by Elizabeth Mitchell, BRIDES
Courtesy of CNP Montrose
While you can’t really expect to be the toast of the town on someone else’s big day (don’t worry, your time will come if it hasn’t already), you can learn to give a killer wedding toast that not only honors your loved one, but keeps their guests thoroughly entertained too. Because, well, isn’t that kind of the point? To win over the happy couple and the crowd, here are seven things your wedding speech absolutely shouldn’t be or it’ll def flop.
1. It goes on forever.
According to Brian Worley, celebrity event planner and cofounder of Your-Bash, a good wedding speech should be no longer than three minutes max. Otherwise, you’re going to start to lose people and fast. If someone’s compelled to share a personal story that’s lengthier though, he recommends having them do so during the rehearsal dinner, where it’s more appropriate.
2. It doesn’t engage guests with a good story.
Or worse, the only “stories” mentioned in the toast are inside jokes no one else in the room gets but the bride and/or groom. Um, can we say yawn inducing? This is why Worley strongly suggests all wedding speeches be tested out in front of a few close friends or family members of the couple before they’re made. “Too many inside jokes and boring stories can kill the mood of the party if none of the other guests can participate in what is being said,” he warns. “A great wedding speech should have a meaningful story and evoke the emotions of every guest, not just a hand full.”
3. It lacks direction.
The definition of a bad wedding speech is one that is literally all over the place and nearly impossible to follow. When the person giving it begins to ramble, is too nervous and has no direction as to what they’re saying, guests automatically zone out, notes Worley.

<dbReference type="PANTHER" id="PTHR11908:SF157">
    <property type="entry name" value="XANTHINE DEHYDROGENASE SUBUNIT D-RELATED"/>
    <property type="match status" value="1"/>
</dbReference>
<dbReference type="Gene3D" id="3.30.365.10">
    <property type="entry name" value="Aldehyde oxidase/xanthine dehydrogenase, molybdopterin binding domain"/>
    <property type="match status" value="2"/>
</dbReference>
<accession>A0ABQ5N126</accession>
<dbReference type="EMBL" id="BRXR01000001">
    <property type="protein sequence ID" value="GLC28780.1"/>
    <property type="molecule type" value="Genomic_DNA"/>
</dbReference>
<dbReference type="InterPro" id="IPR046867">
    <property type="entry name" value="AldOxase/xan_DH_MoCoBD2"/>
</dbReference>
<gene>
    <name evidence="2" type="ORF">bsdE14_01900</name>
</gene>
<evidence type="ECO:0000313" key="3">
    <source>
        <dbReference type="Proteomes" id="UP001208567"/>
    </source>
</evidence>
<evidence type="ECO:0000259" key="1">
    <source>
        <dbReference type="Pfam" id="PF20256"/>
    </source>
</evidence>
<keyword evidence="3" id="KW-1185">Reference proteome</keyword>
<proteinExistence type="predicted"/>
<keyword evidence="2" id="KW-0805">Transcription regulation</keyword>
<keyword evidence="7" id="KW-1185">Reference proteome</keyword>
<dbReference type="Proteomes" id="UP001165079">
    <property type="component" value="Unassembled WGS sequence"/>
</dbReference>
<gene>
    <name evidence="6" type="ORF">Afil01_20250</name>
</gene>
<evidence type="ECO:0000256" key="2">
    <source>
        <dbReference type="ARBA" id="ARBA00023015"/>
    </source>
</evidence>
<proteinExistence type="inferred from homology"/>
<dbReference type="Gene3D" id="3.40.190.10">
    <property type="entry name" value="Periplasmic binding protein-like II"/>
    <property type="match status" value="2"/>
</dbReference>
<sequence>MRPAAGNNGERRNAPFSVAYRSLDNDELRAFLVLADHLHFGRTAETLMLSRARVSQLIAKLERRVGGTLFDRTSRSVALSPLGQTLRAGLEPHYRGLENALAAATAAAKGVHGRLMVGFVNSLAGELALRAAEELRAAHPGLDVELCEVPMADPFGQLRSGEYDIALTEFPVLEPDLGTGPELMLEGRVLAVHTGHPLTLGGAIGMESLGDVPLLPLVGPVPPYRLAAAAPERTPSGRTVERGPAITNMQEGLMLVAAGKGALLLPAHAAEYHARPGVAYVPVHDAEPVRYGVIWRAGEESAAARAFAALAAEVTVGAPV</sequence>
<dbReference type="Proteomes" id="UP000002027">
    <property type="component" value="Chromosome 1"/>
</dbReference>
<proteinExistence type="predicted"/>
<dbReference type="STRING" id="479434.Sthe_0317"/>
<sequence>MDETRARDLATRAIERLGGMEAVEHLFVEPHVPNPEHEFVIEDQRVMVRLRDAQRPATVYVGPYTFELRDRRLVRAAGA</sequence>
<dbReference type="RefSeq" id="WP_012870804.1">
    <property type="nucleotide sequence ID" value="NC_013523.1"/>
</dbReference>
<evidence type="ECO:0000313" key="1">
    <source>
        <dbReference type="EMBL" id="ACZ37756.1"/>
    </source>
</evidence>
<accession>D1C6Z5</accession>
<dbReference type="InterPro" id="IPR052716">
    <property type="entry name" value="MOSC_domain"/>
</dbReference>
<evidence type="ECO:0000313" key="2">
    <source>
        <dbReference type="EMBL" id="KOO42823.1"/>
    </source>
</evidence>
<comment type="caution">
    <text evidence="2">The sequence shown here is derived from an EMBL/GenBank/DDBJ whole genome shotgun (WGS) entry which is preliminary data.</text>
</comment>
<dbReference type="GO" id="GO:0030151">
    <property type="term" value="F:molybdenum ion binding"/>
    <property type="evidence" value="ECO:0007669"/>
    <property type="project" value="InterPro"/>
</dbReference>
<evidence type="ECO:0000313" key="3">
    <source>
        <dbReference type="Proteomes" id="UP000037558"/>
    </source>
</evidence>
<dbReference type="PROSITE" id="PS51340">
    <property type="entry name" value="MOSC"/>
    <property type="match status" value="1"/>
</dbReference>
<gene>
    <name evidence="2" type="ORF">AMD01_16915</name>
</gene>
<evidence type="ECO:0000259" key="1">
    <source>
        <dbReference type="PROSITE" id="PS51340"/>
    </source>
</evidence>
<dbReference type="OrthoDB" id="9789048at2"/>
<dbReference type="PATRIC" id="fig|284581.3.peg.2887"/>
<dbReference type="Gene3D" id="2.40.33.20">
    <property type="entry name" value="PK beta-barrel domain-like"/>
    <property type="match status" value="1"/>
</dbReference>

4. It’s unintentionally rude.
Some things are better kept to yourself, like how you thought your bestie would be a perpetual bachelorette or the long list of duds and studs she dated before she finally met the one. So awkward!
5. The timing is poor.
Unfortunately, when a bunch of wedding toasts are scheduled in a row and you’re last, no matter how good your speech is, your audience will probably be antsy by your turn, cautions celebrity wedding planner Andrea Freeman of Andrea Freeman Events. “Some couples have insisted on doing all the speeches at once and it never goes well,” she says. “My best advice is to get speeches out of the way early so that everyone is off the hook and can enjoy the party!”
6. The presentation is bad.
A wedding speech that’s composed like an essay and read straight off the paper it’s written on is never going to win over your wedding guests; it’s just a fact. Practice makes perfect, and in this instance, that couldn’t be truer.
7. It’s hard to hear or understand.
Whether the speech giver is too drunk (a definite recipe for disaster) or is having technical difficulties with the microphone, any toast that wedding guests can’t hear or comprehend is always bad news bears.
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Toasts and Speeches